Our study is interesting in the context of current IDSA recommendations, which were based on expert opinion and of ‘very low certainty’.12 The IDSA panel recommended avoiding universal screening for COVID-19 in times and areas of low COVID-19 prevalence, defined as a disease prevalence of under 2% or fewer than 2000 active cases per 100 000 population, a threshold so high that it was never met at any of our study sites, even though multiple sites were in COVID-19 hotspots in 2020.12 The IDSA threshold would have equated to over 6 million cases of active COVID-19 infection in the USA at any given time, which would have vastly overwhelmed hospital capacity, and thus represents an untenable threshold for hospitals. It is therefore not surprising that the prevalence of COVID-19 during the study period was far below the IDSA recommended threshold for initiating screening. While the number needed to screen to identify one positive case among admitted patients in our study was between 110 and 250 among unvaccinated patients, we propose that new screening thresholds need to be adopted which would ideally be based on readily available measures of local incident cases or test positivity.

A limitation of our study is that we only considered NAATs and did not consider the diagnostic yield of antigen-based COVID-19 tests as they were not widespread in Canada in 2020.16 We were unable to examine the sensitivity and specificity of the SARS-CoV-2 NAATs as we were unable to define false positive tests, so it is possible that some of the positive test results we encountered were false positives, leading to an overestimation of diagnostic yield. Additionally, our study was performed before the newer COVID-19 variants, such as Omicron, circulated widely. However, our methods are easily replicated and we intend to repeat our study in a recent data set reflective of new COVID-19 variants. While our study is based on a Canadian population without international sites, we believe our findings are generalisable given their wide geographical spread and the cultural and racial diversity of our patient population. Finally, as data become available on the fourth wave of the pandemic, a future study should examine the impact of widespread vaccination on the yield of screening. As a larger proportion of the population is protected from severe disease and death through vaccination, decision makers should carefully consider the low diagnostic yield of a universal testing strategy going forward.

Data availability statement

Data are available upon reasonable request. Data is available upon request after Ethics approval and review of the proposed use of the data by PRPC and DAMC of CCEDRRN. Anyone who would like access to data can contact the coordinating centre (

Ethics statements

Patient consent for publication

Ethics approval

This study involves human participants and was approved by the research ethics boards of all participating institutions with a waiver of informed consent for data collection and linkage (UBC REB: H20-01015). We were granted a waiver for informed consent by the UBC Ethics Board as participants were enrolled retrospectively.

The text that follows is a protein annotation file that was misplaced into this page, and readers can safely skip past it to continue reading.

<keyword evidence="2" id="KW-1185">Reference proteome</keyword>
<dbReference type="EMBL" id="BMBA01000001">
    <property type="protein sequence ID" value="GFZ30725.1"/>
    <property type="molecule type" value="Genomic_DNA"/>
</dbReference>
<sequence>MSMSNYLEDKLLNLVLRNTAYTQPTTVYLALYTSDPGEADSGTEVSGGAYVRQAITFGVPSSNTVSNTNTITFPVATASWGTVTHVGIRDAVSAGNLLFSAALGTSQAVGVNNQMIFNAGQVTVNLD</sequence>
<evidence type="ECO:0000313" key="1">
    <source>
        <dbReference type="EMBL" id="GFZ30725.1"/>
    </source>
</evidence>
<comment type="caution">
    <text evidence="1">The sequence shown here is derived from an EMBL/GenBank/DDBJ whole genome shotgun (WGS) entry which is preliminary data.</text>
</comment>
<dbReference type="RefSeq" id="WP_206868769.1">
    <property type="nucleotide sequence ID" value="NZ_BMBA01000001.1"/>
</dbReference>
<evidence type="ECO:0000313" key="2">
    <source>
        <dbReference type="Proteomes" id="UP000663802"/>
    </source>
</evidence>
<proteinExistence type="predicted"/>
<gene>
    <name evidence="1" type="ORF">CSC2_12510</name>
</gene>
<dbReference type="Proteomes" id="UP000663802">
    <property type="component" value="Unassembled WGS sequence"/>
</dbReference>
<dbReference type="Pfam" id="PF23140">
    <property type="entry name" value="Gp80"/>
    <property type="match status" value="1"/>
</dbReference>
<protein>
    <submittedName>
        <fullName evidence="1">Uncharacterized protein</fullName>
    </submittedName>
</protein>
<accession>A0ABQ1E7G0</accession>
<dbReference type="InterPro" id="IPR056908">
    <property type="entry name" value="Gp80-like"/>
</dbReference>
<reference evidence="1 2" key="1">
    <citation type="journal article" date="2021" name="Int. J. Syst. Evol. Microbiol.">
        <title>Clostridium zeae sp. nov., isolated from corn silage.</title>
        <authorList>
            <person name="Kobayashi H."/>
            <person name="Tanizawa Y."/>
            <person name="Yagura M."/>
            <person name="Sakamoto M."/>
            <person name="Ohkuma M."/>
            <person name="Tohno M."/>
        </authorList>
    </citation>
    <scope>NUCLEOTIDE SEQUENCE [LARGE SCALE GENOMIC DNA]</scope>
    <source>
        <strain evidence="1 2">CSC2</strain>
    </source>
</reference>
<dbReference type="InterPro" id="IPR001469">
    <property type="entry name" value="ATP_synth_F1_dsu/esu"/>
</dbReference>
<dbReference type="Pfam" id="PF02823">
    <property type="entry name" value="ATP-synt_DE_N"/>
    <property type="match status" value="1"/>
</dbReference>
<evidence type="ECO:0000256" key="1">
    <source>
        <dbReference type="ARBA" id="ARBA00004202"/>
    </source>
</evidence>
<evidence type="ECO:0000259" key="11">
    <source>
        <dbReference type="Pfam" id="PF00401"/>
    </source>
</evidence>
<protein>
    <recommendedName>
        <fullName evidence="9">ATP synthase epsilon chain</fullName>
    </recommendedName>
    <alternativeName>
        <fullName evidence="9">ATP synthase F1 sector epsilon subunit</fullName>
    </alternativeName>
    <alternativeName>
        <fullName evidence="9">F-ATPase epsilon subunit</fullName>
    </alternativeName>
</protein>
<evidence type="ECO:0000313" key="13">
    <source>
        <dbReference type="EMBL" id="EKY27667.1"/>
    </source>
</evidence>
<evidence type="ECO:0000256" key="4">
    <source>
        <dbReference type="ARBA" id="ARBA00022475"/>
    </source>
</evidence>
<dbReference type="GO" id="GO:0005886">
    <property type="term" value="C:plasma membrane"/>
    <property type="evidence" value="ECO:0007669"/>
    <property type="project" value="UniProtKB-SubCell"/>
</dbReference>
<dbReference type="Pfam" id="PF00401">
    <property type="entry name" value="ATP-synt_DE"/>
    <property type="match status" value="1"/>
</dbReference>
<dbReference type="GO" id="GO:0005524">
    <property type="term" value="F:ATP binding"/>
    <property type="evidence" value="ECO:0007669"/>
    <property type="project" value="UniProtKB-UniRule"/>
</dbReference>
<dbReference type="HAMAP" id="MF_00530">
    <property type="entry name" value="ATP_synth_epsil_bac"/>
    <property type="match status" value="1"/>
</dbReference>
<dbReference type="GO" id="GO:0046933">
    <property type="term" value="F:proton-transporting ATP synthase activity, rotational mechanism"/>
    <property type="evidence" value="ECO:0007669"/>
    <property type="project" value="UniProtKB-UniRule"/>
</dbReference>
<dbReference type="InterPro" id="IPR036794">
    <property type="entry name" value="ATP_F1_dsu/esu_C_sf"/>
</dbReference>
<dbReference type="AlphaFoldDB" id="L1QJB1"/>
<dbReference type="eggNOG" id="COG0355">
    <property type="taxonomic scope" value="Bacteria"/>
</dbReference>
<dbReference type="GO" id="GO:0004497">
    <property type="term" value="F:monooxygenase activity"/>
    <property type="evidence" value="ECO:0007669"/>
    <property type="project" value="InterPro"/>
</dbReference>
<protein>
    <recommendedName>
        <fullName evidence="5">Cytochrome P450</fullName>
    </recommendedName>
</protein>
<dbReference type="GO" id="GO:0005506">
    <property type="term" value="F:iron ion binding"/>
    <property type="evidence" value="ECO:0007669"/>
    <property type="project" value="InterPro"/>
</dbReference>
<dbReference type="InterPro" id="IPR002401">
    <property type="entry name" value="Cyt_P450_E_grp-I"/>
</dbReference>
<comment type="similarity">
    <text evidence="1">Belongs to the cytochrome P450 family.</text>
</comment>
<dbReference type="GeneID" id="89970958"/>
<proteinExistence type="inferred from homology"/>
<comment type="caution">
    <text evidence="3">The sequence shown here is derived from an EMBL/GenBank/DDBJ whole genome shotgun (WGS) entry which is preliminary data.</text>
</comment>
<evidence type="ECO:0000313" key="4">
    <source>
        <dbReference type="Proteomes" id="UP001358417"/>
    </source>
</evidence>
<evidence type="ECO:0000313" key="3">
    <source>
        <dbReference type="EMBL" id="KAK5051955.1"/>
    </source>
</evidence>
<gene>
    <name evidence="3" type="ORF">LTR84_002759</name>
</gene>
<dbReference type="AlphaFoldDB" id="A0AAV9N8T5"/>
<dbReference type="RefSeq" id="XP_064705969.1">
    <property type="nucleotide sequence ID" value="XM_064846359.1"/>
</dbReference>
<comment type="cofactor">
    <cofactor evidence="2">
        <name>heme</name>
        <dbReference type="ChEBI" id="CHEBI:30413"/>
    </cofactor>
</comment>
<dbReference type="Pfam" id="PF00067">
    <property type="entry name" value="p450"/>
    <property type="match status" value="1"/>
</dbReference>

We gratefully acknowledge the assistance of Mr Rajan Bola in the preparation of this manuscript and thank the UBC clinical coordinating centre staff, the UBC legal, ethics, privacy and contract staff, and the research staff at each of the participating institutions in the network outlined in online supplemental tables 1–4. The network would not exist today without the dedication of these professionals. Thank you to all of our patient partners who shared their lived experiences and perspectives to ensure that the knowledge we co-create addresses the concerns of patients and the public. Creating the largest network of collaboration across Canadian emergency departments would not have been feasible without the tireless efforts of emergency department chiefs and the research coordinators and research assistants at the participating sites. Finally, our most humble and sincere gratitude to our colleagues in medicine, nursing and the allied health professions who have been on the front lines of this pandemic from day 1, staffing our ambulances, emergency departments, hospitals and ICUs and bravely facing the risks of COVID-19 to look after our fellow citizens and after one another. We dedicate this network to you.


Supplementary materials

  • Supplementary Data

    This web only file has been produced by the BMJ Publishing Group from an electronic file supplied by the author(s) and has not been edited for content.


  • Contributors All authors conceived and planned the study together and iteratively refined the study objectives and analytic plan. PD, RR, ADM, EL and CMH obtained funding for the study. PD, IC, ADM, RD, JT, JK, PTF, MS and BB supervised the data collection. JPH analysed the data under the supervision of RR. All authors interpreted the analysis. PD drafted the manuscript. All authors were actively involved in reporting out the work by revising the manuscript for content. PD is responsible for the overall content as the guarantor. All authors take responsibility for the manuscript as a whole.

  • Funding The Canadian Institutes of Health Research (447679), Ontario Ministry of Colleges and Universities (C-655-2129), Saskatchewan Health Research Foundation (5357), Genome BC (COV024), Fondation du CHU de Québec (octroi no 4007) and the Public Health Agency of Canada provided peer-reviewed funding. The BC Academic Health Science Network and BioTalent Canada provided non-peer-reviewed funding. These organisations are not-for-profit and had no role in study conduct, analysis or manuscript preparation.

  • Competing interests None declared.

  • Patient and public involvement Patients and/or the public were involved in the design, or conduct, or reporting, or dissemination plans of this research. Refer to the Methods section for further details.

  • Provenance and peer review Not commissioned; externally peer reviewed.

  • Supplemental material This content has been supplied by the author(s). It has not been vetted by BMJ Publishing Group Limited (BMJ) and may not have been peer-reviewed. Any opinions or recommendations discussed are solely those of the author(s) and are not endorsed by BMJ. BMJ disclaims all liability and responsibility arising from any reliance placed on the content. Where the content includes any translated material, BMJ does not warrant the accuracy and reliability of the translations (including but not limited to local regulations, clinical guidelines, terminology, drug names and drug dosages), and is not responsible for any error and/or omissions arising from translation and adaptation or otherwise.